Physicians who work for the Prisons Service should get bonuses just as doctors who move to the periphery to work do, Knesset State Control Committee chairman Amnon Cohen said on Wednesday.

Cohen also demanded that families of prisoners who died while incarcerated should be informed of the causes of death.

The Prisons Service gives the relatives of prisoners who died minimal information on the circumstances of death, he said, speaking during a meeting of the committee.

The quality of medical treatment in the prisons also should become transparent and under public discussion, Cohen said.

More money should be invested in rehabilitation and education of prisoners, said the committee chairman, who called on State Comptroller Joesph Shapira to investigate these matters. The comptroller said his office had already started to do so.

Prisons Service commissioner Aharon Franco said his organization is open to all criticism, because “we have nothing to hide. We spend every year some NIS 19 million on medical care for prisoners. But I invite the Health Ministry to get involved and observe our activity. Our physicians are very professional and independent, and they decide on medical issues rather than the commanders,” Franco said. As there is a shortage of doctors in the whole country, including in the Prisons Service, he invited physicians to join the ranks.

Warden Ofra Klinger, head of the service’s prisoners’ division, said that 22,000 inmates live in 33 prisons. Every year, about 17,000 prisoners and detainees are taken in, she said. The cost of hospitalization, medications and treatment is covered by the Prisons Service budget. “There were cases in which we failed in providing details on the cause of death of prisoners who died in prison,” she conceded. Families cannot receive the whole report but only certain details.

Illnesses are more common among prisoners than in the general population, Klinger continued, because many of them are addicted to hard drugs and alcohol. Some 4,000 are recognized as having chronic diseases, and some of them receive their first medical treatment when they are incarcerated.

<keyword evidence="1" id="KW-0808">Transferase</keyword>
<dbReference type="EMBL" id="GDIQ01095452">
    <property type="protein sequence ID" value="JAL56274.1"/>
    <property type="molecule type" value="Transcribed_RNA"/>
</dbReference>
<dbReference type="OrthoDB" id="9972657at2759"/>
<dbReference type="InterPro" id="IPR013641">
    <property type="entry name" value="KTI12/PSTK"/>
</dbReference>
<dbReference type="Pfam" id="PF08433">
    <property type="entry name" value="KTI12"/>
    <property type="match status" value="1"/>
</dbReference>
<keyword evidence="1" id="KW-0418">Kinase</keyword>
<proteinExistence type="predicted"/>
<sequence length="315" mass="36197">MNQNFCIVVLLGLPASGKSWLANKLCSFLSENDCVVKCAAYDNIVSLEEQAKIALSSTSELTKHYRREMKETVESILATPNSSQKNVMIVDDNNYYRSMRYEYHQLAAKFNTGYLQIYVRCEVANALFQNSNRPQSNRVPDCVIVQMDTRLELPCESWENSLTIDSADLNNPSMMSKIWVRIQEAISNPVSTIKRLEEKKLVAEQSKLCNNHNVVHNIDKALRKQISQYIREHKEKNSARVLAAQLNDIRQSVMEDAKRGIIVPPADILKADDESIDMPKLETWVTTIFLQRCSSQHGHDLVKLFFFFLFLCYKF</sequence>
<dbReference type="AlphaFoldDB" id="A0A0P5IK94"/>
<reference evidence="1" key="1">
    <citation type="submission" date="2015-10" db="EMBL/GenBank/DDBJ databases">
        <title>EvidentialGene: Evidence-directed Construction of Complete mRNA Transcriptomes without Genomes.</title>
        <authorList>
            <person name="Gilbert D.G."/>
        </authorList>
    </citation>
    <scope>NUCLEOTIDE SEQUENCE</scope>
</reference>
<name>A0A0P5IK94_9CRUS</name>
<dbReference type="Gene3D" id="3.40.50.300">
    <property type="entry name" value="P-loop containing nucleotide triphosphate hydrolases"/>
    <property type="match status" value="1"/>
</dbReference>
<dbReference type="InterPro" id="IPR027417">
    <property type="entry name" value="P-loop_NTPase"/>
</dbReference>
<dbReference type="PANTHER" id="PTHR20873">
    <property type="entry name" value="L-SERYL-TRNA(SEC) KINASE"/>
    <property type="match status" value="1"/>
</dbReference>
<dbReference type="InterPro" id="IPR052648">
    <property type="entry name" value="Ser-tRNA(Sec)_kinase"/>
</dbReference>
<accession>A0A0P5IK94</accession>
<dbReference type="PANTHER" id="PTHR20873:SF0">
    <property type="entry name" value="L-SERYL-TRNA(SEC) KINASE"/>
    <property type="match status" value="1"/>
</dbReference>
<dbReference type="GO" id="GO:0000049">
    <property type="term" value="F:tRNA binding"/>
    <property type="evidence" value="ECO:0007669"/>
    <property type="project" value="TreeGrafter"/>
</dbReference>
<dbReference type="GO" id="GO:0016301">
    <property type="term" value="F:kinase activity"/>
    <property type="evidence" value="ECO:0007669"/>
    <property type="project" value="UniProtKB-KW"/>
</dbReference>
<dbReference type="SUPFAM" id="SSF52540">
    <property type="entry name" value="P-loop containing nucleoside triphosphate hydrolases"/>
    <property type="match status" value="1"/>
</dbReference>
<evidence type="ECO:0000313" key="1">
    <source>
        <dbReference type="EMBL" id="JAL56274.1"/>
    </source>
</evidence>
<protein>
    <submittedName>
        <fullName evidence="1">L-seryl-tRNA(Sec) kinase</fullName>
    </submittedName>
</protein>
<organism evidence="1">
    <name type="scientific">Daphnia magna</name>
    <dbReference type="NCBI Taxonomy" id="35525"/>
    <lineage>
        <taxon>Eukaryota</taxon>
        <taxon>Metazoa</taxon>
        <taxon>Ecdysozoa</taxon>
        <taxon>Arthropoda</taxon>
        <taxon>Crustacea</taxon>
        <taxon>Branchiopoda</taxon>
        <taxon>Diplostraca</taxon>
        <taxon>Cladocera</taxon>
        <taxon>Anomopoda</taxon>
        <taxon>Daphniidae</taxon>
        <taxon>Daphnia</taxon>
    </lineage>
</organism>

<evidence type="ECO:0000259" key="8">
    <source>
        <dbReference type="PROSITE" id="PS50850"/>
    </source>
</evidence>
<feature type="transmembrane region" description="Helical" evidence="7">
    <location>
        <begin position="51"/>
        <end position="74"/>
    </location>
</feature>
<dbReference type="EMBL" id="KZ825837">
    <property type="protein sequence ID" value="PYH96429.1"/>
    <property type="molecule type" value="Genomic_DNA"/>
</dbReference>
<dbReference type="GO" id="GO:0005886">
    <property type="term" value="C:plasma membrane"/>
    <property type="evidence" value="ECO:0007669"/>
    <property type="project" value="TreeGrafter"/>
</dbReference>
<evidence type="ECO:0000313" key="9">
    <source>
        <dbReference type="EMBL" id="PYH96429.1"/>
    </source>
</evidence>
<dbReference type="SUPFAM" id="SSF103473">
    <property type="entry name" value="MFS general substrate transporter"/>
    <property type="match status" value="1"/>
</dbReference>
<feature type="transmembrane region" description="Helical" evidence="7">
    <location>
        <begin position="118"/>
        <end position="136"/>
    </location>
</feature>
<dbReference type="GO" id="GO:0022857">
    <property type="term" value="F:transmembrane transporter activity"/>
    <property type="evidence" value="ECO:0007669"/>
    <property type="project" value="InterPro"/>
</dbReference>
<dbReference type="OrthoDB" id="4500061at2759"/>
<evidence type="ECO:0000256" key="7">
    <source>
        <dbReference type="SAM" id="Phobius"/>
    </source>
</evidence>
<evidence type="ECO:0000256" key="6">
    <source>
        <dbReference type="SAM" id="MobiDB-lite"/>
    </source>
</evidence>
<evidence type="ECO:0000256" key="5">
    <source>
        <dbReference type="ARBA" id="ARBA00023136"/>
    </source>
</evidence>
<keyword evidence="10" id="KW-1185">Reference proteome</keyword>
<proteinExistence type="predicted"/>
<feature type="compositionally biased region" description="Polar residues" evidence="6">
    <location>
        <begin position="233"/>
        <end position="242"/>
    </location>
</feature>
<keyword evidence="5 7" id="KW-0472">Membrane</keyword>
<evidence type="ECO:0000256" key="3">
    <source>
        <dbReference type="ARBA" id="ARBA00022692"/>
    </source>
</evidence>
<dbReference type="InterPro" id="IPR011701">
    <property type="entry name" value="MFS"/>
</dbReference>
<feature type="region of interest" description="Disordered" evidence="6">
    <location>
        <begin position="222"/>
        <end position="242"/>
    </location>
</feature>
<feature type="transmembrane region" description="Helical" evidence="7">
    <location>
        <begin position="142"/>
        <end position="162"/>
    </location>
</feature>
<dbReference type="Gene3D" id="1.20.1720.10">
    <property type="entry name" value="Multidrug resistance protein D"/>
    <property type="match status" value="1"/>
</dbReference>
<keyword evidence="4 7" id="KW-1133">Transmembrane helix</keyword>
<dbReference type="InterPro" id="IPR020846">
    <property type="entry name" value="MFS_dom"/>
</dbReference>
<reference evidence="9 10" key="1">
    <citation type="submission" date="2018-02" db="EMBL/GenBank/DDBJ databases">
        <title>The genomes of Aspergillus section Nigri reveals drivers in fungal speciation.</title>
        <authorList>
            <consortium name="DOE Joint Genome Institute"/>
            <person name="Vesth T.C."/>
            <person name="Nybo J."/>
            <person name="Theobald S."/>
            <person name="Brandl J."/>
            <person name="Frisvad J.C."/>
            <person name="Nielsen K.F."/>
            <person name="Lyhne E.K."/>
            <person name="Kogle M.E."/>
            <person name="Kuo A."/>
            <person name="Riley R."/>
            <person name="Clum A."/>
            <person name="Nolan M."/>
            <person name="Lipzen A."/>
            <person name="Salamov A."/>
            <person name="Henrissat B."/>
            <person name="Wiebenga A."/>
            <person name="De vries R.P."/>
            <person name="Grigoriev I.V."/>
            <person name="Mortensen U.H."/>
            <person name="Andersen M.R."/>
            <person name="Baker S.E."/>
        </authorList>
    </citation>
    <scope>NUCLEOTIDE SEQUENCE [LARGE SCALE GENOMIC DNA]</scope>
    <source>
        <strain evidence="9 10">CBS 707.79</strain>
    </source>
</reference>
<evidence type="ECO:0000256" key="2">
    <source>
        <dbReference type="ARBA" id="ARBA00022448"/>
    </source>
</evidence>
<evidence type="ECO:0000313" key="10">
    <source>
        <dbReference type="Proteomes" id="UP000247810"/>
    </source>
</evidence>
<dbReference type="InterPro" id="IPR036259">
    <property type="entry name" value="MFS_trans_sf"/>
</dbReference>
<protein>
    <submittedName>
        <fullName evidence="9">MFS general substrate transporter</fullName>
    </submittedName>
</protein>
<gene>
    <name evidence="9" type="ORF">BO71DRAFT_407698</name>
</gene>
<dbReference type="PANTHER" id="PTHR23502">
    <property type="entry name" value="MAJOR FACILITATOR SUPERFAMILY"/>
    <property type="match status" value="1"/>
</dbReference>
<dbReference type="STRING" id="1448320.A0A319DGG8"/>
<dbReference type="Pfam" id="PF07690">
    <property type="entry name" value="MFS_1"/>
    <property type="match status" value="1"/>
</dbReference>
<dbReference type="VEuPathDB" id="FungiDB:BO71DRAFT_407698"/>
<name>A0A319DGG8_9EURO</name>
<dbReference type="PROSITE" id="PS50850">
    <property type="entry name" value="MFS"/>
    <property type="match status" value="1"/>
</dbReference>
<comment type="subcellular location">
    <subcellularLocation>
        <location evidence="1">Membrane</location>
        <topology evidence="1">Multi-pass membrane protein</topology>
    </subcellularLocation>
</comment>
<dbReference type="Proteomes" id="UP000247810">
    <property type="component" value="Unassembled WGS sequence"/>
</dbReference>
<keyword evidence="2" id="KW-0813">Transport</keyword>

Medical specialists from hospitals visit prisons and examine those prisoners who need it, she said.

Deputy Warden Ehud Halevy, explaining why complete medical reports are not provided to families or civil rights organizations, said the service fears lawsuits against doctors. We leave internal conclusions to ourselves, but we still are sued all the time,” he added.

Prof. Rifat Safadi, head of the liver unit at Hadassah University Medical Center, said a new international study showed that 28 percent of prisoners around the world suffer from hepatitis B or C infections that can lead to chronic illness and even death. He called for urgent examination of Israeli prisoners using a simple blood test to identify and treat such disease carriers.

While the Prisons Service is improving, said MK David Azoulay, “I am very worried. Reports on causes of death in prison are sent to the comptroller in the Public Security Ministry – who is not a doctor. They should be sent to outside physicians for assessment so there will be more transparency.”

Health Ministry representative Victoria Wexler said it works in coordination with the Prisons Service, visits its medical centers and clinics and follows up the work of dialysis and psychiatric units. But the ministry is willing to participate in the investigation of prisoners’ deaths. As this occurs to some 30 prisoners annually, it will be a full-time job for a ministry employee, and the ministry does not have such a manpower slot or budget for this, she said.

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